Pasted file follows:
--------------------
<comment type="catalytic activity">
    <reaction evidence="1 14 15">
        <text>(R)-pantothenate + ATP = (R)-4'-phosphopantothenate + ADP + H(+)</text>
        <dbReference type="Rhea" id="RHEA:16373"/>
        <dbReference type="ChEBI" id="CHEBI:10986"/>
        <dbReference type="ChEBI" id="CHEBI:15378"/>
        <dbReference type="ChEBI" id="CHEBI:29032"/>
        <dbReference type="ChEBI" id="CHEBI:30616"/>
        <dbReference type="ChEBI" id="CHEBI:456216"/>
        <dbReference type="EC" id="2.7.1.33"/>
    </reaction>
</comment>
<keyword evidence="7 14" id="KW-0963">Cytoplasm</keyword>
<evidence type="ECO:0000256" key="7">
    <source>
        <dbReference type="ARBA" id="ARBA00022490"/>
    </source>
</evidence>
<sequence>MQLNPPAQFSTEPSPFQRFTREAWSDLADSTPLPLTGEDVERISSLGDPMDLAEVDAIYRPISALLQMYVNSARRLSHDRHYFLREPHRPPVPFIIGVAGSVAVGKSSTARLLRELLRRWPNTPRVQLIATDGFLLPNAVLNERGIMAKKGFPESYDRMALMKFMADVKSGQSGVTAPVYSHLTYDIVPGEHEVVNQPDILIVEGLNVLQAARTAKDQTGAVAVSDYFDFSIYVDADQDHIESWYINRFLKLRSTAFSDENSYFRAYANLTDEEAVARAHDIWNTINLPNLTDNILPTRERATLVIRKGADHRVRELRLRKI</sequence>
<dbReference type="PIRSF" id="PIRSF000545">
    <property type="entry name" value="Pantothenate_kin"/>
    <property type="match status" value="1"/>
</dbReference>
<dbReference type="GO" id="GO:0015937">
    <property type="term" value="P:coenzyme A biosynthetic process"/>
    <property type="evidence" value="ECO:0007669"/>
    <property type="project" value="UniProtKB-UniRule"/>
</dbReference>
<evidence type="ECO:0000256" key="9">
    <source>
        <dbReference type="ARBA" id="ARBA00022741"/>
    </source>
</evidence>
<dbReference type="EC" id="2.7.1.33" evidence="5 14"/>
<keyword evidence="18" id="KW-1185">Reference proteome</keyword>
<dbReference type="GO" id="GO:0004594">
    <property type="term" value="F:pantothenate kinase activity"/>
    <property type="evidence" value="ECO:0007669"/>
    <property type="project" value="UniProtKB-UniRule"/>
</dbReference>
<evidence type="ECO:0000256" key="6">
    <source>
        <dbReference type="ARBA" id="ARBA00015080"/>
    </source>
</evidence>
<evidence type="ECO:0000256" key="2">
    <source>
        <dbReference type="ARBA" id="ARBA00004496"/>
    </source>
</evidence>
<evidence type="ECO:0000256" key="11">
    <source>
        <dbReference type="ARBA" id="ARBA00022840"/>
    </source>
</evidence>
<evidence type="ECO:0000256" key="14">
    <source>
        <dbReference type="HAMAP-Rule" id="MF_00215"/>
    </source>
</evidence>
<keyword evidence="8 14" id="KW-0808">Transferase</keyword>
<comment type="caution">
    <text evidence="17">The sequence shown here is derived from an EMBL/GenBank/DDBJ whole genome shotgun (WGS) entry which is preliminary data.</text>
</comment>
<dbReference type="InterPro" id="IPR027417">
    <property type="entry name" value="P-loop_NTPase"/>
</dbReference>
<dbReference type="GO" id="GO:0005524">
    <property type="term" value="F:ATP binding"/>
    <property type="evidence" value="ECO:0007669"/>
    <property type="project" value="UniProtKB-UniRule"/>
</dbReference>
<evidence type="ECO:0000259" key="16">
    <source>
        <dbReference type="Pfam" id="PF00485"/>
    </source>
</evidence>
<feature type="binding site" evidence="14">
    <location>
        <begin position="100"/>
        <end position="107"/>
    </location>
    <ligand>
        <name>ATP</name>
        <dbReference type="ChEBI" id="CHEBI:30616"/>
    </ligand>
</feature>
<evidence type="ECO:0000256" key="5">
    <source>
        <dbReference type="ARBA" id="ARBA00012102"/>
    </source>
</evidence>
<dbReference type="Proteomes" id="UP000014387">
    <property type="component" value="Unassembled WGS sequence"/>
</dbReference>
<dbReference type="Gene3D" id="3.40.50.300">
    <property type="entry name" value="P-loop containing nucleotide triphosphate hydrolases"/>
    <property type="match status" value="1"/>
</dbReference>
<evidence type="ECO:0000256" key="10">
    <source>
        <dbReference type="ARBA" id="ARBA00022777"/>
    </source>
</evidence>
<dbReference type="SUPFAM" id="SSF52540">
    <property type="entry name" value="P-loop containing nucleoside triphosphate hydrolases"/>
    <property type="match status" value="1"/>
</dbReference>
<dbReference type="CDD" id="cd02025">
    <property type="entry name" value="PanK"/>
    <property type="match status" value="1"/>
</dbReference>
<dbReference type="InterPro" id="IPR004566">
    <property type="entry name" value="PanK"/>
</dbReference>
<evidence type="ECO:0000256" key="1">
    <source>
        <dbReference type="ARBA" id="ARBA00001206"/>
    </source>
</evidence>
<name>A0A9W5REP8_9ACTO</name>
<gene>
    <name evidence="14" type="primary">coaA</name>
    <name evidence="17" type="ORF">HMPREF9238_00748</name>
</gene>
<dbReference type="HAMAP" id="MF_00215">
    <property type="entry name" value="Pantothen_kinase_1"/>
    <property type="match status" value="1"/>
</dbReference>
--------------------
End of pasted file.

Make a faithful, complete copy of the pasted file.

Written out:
<comment type="catalytic activity">
    <reaction evidence="1 14 15">
        <text>(R)-pantothenate + ATP = (R)-4'-phosphopantothenate + ADP + H(+)</text>
        <dbReference type="Rhea" id="RHEA:16373"/>
        <dbReference type="ChEBI" id="CHEBI:10986"/>
        <dbReference type="ChEBI" id="CHEBI:15378"/>
        <dbReference type="ChEBI" id="CHEBI:29032"/>
        <dbReference type="ChEBI" id="CHEBI:30616"/>
        <dbReference type="ChEBI" id="CHEBI:456216"/>
        <dbReference type="EC" id="2.7.1.33"/>
    </reaction>
</comment>
<keyword evidence="7 14" id="KW-0963">Cytoplasm</keyword>
<evidence type="ECO:0000256" key="7">
    <source>
        <dbReference type="ARBA" id="ARBA00022490"/>
    </source>
</evidence>
<sequence>MQLNPPAQFSTEPSPFQRFTREAWSDLADSTPLPLTGEDVERISSLGDPMDLAEVDAIYRPISALLQMYVNSARRLSHDRHYFLREPHRPPVPFIIGVAGSVAVGKSSTARLLRELLRRWPNTPRVQLIATDGFLLPNAVLNERGIMAKKGFPESYDRMALMKFMADVKSGQSGVTAPVYSHLTYDIVPGEHEVVNQPDILIVEGLNVLQAARTAKDQTGAVAVSDYFDFSIYVDADQDHIESWYINRFLKLRSTAFSDENSYFRAYANLTDEEAVARAHDIWNTINLPNLTDNILPTRERATLVIRKGADHRVRELRLRKI</sequence>
<dbReference type="PIRSF" id="PIRSF000545">
    <property type="entry name" value="Pantothenate_kin"/>
    <property type="match status" value="1"/>
</dbReference>
<dbReference type="GO" id="GO:0015937">
    <property type="term" value="P:coenzyme A biosynthetic process"/>
    <property type="evidence" value="ECO:0007669"/>
    <property type="project" value="UniProtKB-UniRule"/>
</dbReference>
<evidence type="ECO:0000256" key="9">
    <source>
        <dbReference type="ARBA" id="ARBA00022741"/>
    </source>
</evidence>
<dbReference type="EC" id="2.7.1.33" evidence="5 14"/>
<keyword evidence="18" id="KW-1185">Reference proteome</keyword>
<dbReference type="GO" id="GO:0004594">
    <property type="term" value="F:pantothenate kinase activity"/>
    <property type="evidence" value="ECO:0007669"/>
    <property type="project" value="UniProtKB-UniRule"/>
</dbReference>
<evidence type="ECO:0000256" key="6">
    <source>
        <dbReference type="ARBA" id="ARBA00015080"/>
    </source>
</evidence>
<evidence type="ECO:0000256" key="2">
    <source>
        <dbReference type="ARBA" id="ARBA00004496"/>
    </source>
</evidence>
<evidence type="ECO:0000256" key="11">
    <source>
        <dbReference type="ARBA" id="ARBA00022840"/>
    </source>
</evidence>
<evidence type="ECO:0000256" key="14">
    <source>
        <dbReference type="HAMAP-Rule" id="MF_00215"/>
    </source>
</evidence>
<keyword evidence="8 14" id="KW-0808">Transferase</keyword>
<comment type="caution">
    <text evidence="17">The sequence shown here is derived from an EMBL/GenBank/DDBJ whole genome shotgun (WGS) entry which is preliminary data.</text>
</comment>
<dbReference type="InterPro" id="IPR027417">
    <property type="entry name" value="P-loop_NTPase"/>
</dbReference>
<dbReference type="GO" id="GO:0005524">
    <property type="term" value="F:ATP binding"/>
    <property type="evidence" value="ECO:0007669"/>
    <property type="project" value="UniProtKB-UniRule"/>
</dbReference>
<evidence type="ECO:0000259" key="16">
    <source>
        <dbReference type="Pfam" id="PF00485"/>
    </source>
</evidence>
<feature type="binding site" evidence="14">
    <location>
        <begin position="100"/>
        <end position="107"/>
    </location>
    <ligand>
        <name>ATP</name>
        <dbReference type="ChEBI" id="CHEBI:30616"/>
    </ligand>
</feature>
<evidence type="ECO:0000256" key="5">
    <source>
        <dbReference type="ARBA" id="ARBA00012102"/>
    </source>
</evidence>
<dbReference type="Proteomes" id="UP000014387">
    <property type="component" value="Unassembled WGS sequence"/>
</dbReference>
<dbReference type="Gene3D" id="3.40.50.300">
    <property type="entry name" value="P-loop containing nucleotide triphosphate hydrolases"/>
    <property type="match status" value="1"/>
</dbReference>
<evidence type="ECO:0000256" key="10">
    <source>
        <dbReference type="ARBA" id="ARBA00022777"/>
    </source>
</evidence>
<dbReference type="SUPFAM" id="SSF52540">
    <property type="entry name" value="P-loop containing nucleoside triphosphate hydrolases"/>
    <property type="match status" value="1"/>
</dbReference>
<dbReference type="CDD" id="cd02025">
    <property type="entry name" value="PanK"/>
    <property type="match status" value="1"/>
</dbReference>
<dbReference type="InterPro" id="IPR004566">
    <property type="entry name" value="PanK"/>
</dbReference>
<evidence type="ECO:0000256" key="1">
    <source>
        <dbReference type="ARBA" id="ARBA00001206"/>
    </source>
</evidence>
<name>A0A9W5REP8_9ACTO</name>
<gene>
    <name evidence="14" type="primary">coaA</name>
    <name evidence="17" type="ORF">HMPREF9238_00748</name>
</gene>
<dbReference type="HAMAP" id="MF_00215">
    <property type="entry name" value="Pantothen_kinase_1"/>
    <property type="match status" value="1"/>
</dbReference>